How nudges help motivate virtual race participants

Life is busy, and we’ve all got too many things to remember to do. A tide of to-do lists washes over us daily.

It’s hard enough remembering all the things we HAVE to do like… buying milk… or turning out the light… or emptying the dishwasher… or changing the oil.

It’s harder still to remember the things we SHOULD do like…  getting 10,000 steps a day… or eating green leafy vegetables… or leaving the mobile phone in the living room at night.

If a behavior or task doesn’t happen often enough to become ingrained as a habit, it quickly disappears from our behavioral programming.

All is not lost. Amid the noise and crush of competing priorities, it turns out that simple reminders, called “nudges” by behavioral economists, can have a big positive impact in promoting healthy behaviors.

The concept of nudges was popularized in a 2008 book by economists Richard Thaler and Cass Sunstein. Tt the time, critics noted that while the idea seemed great, the book was short on specific recommendations.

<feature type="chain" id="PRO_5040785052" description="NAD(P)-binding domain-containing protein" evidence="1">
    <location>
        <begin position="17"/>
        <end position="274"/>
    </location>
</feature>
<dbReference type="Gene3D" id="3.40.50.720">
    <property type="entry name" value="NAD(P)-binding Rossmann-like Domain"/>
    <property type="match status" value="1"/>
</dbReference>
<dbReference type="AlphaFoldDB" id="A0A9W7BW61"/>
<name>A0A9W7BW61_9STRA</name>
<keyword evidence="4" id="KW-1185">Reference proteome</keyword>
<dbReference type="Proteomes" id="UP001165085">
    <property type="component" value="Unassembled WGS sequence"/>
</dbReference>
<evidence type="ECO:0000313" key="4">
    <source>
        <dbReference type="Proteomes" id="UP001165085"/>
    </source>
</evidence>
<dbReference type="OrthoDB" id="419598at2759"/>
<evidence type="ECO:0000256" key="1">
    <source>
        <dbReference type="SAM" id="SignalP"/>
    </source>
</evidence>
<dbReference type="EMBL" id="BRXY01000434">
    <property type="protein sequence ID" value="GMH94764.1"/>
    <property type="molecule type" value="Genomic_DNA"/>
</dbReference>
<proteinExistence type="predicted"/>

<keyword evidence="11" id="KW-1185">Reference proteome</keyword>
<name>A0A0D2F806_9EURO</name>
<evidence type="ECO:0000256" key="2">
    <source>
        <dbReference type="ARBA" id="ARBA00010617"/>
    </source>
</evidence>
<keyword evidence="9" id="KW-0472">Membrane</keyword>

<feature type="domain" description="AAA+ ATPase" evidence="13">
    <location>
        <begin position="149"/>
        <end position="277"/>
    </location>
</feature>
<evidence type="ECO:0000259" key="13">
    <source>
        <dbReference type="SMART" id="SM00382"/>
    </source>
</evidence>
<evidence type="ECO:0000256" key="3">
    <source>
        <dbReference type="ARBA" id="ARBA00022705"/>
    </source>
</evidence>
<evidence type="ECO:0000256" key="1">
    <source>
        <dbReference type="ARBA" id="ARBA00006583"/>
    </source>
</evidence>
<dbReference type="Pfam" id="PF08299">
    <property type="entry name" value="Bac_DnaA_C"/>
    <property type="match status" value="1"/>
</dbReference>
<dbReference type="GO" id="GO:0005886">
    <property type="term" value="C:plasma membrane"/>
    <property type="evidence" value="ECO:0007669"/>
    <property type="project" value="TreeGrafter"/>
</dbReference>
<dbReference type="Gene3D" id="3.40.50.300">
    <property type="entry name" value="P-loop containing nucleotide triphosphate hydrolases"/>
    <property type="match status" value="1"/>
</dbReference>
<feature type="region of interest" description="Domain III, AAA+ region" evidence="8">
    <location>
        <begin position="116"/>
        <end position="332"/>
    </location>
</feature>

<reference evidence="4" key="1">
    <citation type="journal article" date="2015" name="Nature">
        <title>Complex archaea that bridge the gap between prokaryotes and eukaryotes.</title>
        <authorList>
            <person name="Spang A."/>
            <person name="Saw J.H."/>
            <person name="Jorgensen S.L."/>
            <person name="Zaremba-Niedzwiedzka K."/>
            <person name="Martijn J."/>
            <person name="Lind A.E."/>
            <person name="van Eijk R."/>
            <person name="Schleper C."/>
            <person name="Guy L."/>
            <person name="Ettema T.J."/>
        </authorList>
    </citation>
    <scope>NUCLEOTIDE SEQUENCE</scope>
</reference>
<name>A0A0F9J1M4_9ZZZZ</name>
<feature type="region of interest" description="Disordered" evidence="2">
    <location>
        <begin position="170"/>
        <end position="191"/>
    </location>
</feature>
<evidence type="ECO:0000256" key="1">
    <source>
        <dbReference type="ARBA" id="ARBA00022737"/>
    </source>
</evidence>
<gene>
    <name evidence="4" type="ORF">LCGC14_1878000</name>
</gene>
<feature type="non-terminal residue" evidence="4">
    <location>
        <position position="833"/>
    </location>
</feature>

In the intervening decade, researchers have found ample evidence that simple nudges are highly effective for fitness motivation. For example:

  • A 2007 study found that computerized calls to nonathletes boosted fitness activities by 33% versus the control group over the course of twelve months.
  • A 2017 study found that using a sign to prompt people to take the stairs nearly quadrupled the odds they’d skip the elevator or escalator and climb stairs.
  • A 2018 study of the impact of virtual races on daily steps found that step counts fell more than 30% when text reminders to exercise were (inadvertently) turned off.

Turns out all the noise and confusion means we’re easily effected by small influences — both positive or negatives — that tip the balance at a particular moment.

“Nudge theory” is why Racery deploys various types of emails — leaderboard updates, reminders to exercise, notices when racers pass each other — to jostle race participants to exercise harder and more regularly.

The journey to a good habit begins with a single step. And that step, and its many successors, is often prompted by a nudge!